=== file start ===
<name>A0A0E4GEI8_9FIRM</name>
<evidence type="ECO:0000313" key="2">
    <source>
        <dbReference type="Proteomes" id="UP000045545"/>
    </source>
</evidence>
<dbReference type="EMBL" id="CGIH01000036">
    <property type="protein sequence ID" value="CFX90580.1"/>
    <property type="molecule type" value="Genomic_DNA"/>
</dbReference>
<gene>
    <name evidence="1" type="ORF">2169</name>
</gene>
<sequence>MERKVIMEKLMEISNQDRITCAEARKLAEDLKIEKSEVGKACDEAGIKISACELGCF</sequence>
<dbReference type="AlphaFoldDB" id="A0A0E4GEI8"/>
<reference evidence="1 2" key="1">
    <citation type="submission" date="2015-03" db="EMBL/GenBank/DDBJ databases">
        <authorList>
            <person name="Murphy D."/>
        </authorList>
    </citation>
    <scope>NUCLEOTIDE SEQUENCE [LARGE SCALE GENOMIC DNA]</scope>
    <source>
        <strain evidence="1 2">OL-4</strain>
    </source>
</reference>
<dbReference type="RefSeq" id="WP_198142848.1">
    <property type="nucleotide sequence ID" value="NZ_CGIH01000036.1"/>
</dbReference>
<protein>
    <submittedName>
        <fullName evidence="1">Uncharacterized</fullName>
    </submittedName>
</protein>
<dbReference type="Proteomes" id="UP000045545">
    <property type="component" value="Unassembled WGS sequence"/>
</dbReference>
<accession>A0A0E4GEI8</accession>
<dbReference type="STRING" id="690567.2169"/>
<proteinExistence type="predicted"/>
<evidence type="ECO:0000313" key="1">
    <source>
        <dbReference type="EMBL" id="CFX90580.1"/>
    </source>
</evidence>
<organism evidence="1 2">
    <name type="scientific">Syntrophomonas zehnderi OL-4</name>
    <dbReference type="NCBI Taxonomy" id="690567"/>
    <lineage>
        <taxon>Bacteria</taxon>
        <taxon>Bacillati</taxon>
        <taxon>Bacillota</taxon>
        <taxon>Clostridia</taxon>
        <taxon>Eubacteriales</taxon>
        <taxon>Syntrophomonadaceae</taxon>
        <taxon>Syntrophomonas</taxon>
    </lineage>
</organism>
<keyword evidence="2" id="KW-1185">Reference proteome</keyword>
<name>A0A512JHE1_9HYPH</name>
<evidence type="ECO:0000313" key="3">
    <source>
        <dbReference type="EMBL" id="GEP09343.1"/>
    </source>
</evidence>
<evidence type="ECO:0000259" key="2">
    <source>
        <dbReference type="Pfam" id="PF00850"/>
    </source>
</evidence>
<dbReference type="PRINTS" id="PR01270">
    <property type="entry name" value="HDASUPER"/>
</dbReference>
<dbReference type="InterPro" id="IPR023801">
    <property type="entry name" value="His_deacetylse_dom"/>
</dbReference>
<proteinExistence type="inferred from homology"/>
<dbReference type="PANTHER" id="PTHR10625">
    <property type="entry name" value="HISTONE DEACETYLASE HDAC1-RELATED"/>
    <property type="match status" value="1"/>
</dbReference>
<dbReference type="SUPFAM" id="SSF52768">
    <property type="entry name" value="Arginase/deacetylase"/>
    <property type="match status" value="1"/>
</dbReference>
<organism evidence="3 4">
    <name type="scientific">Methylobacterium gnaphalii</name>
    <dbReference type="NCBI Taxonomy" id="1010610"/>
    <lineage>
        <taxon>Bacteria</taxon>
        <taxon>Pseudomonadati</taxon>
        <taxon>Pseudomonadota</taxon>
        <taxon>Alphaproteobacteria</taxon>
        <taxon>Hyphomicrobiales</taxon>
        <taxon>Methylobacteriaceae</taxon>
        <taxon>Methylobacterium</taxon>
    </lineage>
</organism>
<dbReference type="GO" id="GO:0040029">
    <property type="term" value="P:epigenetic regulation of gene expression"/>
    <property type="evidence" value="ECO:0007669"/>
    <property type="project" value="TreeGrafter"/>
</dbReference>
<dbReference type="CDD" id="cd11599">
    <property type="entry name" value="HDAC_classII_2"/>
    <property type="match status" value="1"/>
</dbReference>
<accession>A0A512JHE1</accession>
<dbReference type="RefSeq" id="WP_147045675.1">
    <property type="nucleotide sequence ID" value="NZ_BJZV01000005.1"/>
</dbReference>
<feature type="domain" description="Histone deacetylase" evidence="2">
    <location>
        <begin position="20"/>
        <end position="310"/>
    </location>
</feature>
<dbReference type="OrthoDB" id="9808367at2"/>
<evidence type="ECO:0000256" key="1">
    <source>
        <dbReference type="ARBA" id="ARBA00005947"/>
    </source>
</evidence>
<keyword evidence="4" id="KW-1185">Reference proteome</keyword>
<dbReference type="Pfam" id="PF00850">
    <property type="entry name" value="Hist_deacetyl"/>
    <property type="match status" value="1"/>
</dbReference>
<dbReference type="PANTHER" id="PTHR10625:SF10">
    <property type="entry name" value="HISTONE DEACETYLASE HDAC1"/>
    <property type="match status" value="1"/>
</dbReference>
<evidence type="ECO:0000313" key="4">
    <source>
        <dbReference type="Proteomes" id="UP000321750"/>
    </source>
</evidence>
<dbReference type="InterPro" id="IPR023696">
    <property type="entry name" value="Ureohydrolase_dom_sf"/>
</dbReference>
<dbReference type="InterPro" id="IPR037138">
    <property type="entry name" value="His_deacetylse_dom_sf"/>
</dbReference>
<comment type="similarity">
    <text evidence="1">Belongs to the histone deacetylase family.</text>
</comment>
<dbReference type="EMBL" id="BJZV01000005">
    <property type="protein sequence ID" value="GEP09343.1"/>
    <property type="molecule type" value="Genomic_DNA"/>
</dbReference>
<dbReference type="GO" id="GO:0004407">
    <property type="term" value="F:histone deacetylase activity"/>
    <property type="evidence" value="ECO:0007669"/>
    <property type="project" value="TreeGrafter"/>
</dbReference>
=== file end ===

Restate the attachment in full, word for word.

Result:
<name>A0A0E4GEI8_9FIRM</name>
<evidence type="ECO:0000313" key="2">
    <source>
        <dbReference type="Proteomes" id="UP000045545"/>
    </source>
</evidence>
<dbReference type="EMBL" id="CGIH01000036">
    <property type="protein sequence ID" value="CFX90580.1"/>
    <property type="molecule type" value="Genomic_DNA"/>
</dbReference>
<gene>
    <name evidence="1" type="ORF">2169</name>
</gene>
<sequence>MERKVIMEKLMEISNQDRITCAEARKLAEDLKIEKSEVGKACDEAGIKISACELGCF</sequence>
<dbReference type="AlphaFoldDB" id="A0A0E4GEI8"/>
<reference evidence="1 2" key="1">
    <citation type="submission" date="2015-03" db="EMBL/GenBank/DDBJ databases">
        <authorList>
            <person name="Murphy D."/>
        </authorList>
    </citation>
    <scope>NUCLEOTIDE SEQUENCE [LARGE SCALE GENOMIC DNA]</scope>
    <source>
        <strain evidence="1 2">OL-4</strain>
    </source>
</reference>
<dbReference type="RefSeq" id="WP_198142848.1">
    <property type="nucleotide sequence ID" value="NZ_CGIH01000036.1"/>
</dbReference>
<protein>
    <submittedName>
        <fullName evidence="1">Uncharacterized</fullName>
    </submittedName>
</protein>
<dbReference type="Proteomes" id="UP000045545">
    <property type="component" value="Unassembled WGS sequence"/>
</dbReference>
<accession>A0A0E4GEI8</accession>
<dbReference type="STRING" id="690567.2169"/>
<proteinExistence type="predicted"/>
<evidence type="ECO:0000313" key="1">
    <source>
        <dbReference type="EMBL" id="CFX90580.1"/>
    </source>
</evidence>
<organism evidence="1 2">
    <name type="scientific">Syntrophomonas zehnderi OL-4</name>
    <dbReference type="NCBI Taxonomy" id="690567"/>
    <lineage>
        <taxon>Bacteria</taxon>
        <taxon>Bacillati</taxon>
        <taxon>Bacillota</taxon>
        <taxon>Clostridia</taxon>
        <taxon>Eubacteriales</taxon>
        <taxon>Syntrophomonadaceae</taxon>
        <taxon>Syntrophomonas</taxon>
    </lineage>
</organism>
<keyword evidence="2" id="KW-1185">Reference proteome</keyword>
<name>A0A512JHE1_9HYPH</name>
<evidence type="ECO:0000313" key="3">
    <source>
        <dbReference type="EMBL" id="GEP09343.1"/>
    </source>
</evidence>
<evidence type="ECO:0000259" key="2">
    <source>
        <dbReference type="Pfam" id="PF00850"/>
    </source>
</evidence>
<dbReference type="PRINTS" id="PR01270">
    <property type="entry name" value="HDASUPER"/>
</dbReference>
<dbReference type="InterPro" id="IPR023801">
    <property type="entry name" value="His_deacetylse_dom"/>
</dbReference>
<proteinExistence type="inferred from homology"/>
<dbReference type="PANTHER" id="PTHR10625">
    <property type="entry name" value="HISTONE DEACETYLASE HDAC1-RELATED"/>
    <property type="match status" value="1"/>
</dbReference>
<dbReference type="SUPFAM" id="SSF52768">
    <property type="entry name" value="Arginase/deacetylase"/>
    <property type="match status" value="1"/>
</dbReference>
<organism evidence="3 4">
    <name type="scientific">Methylobacterium gnaphalii</name>
    <dbReference type="NCBI Taxonomy" id="1010610"/>
    <lineage>
        <taxon>Bacteria</taxon>
        <taxon>Pseudomonadati</taxon>
        <taxon>Pseudomonadota</taxon>
        <taxon>Alphaproteobacteria</taxon>
        <taxon>Hyphomicrobiales</taxon>
        <taxon>Methylobacteriaceae</taxon>
        <taxon>Methylobacterium</taxon>
    </lineage>
</organism>
<dbReference type="GO" id="GO:0040029">
    <property type="term" value="P:epigenetic regulation of gene expression"/>
    <property type="evidence" value="ECO:0007669"/>
    <property type="project" value="TreeGrafter"/>
</dbReference>
<dbReference type="CDD" id="cd11599">
    <property type="entry name" value="HDAC_classII_2"/>
    <property type="match status" value="1"/>
</dbReference>
<accession>A0A512JHE1</accession>
<dbReference type="RefSeq" id="WP_147045675.1">
    <property type="nucleotide sequence ID" value="NZ_BJZV01000005.1"/>
</dbReference>
<feature type="domain" description="Histone deacetylase" evidence="2">
    <location>
        <begin position="20"/>
        <end position="310"/>
    </location>
</feature>
<dbReference type="OrthoDB" id="9808367at2"/>
<evidence type="ECO:0000256" key="1">
    <source>
        <dbReference type="ARBA" id="ARBA00005947"/>
    </source>
</evidence>
<keyword evidence="4" id="KW-1185">Reference proteome</keyword>
<dbReference type="Pfam" id="PF00850">
    <property type="entry name" value="Hist_deacetyl"/>
    <property type="match status" value="1"/>
</dbReference>
<dbReference type="PANTHER" id="PTHR10625:SF10">
    <property type="entry name" value="HISTONE DEACETYLASE HDAC1"/>
    <property type="match status" value="1"/>
</dbReference>
<evidence type="ECO:0000313" key="4">
    <source>
        <dbReference type="Proteomes" id="UP000321750"/>
    </source>
</evidence>
<dbReference type="InterPro" id="IPR023696">
    <property type="entry name" value="Ureohydrolase_dom_sf"/>
</dbReference>
<dbReference type="InterPro" id="IPR037138">
    <property type="entry name" value="His_deacetylse_dom_sf"/>
</dbReference>
<comment type="similarity">
    <text evidence="1">Belongs to the histone deacetylase family.</text>
</comment>
<dbReference type="EMBL" id="BJZV01000005">
    <property type="protein sequence ID" value="GEP09343.1"/>
    <property type="molecule type" value="Genomic_DNA"/>
</dbReference>
<dbReference type="GO" id="GO:0004407">
    <property type="term" value="F:histone deacetylase activity"/>
    <property type="evidence" value="ECO:0007669"/>
    <property type="project" value="TreeGrafter"/>
</dbReference>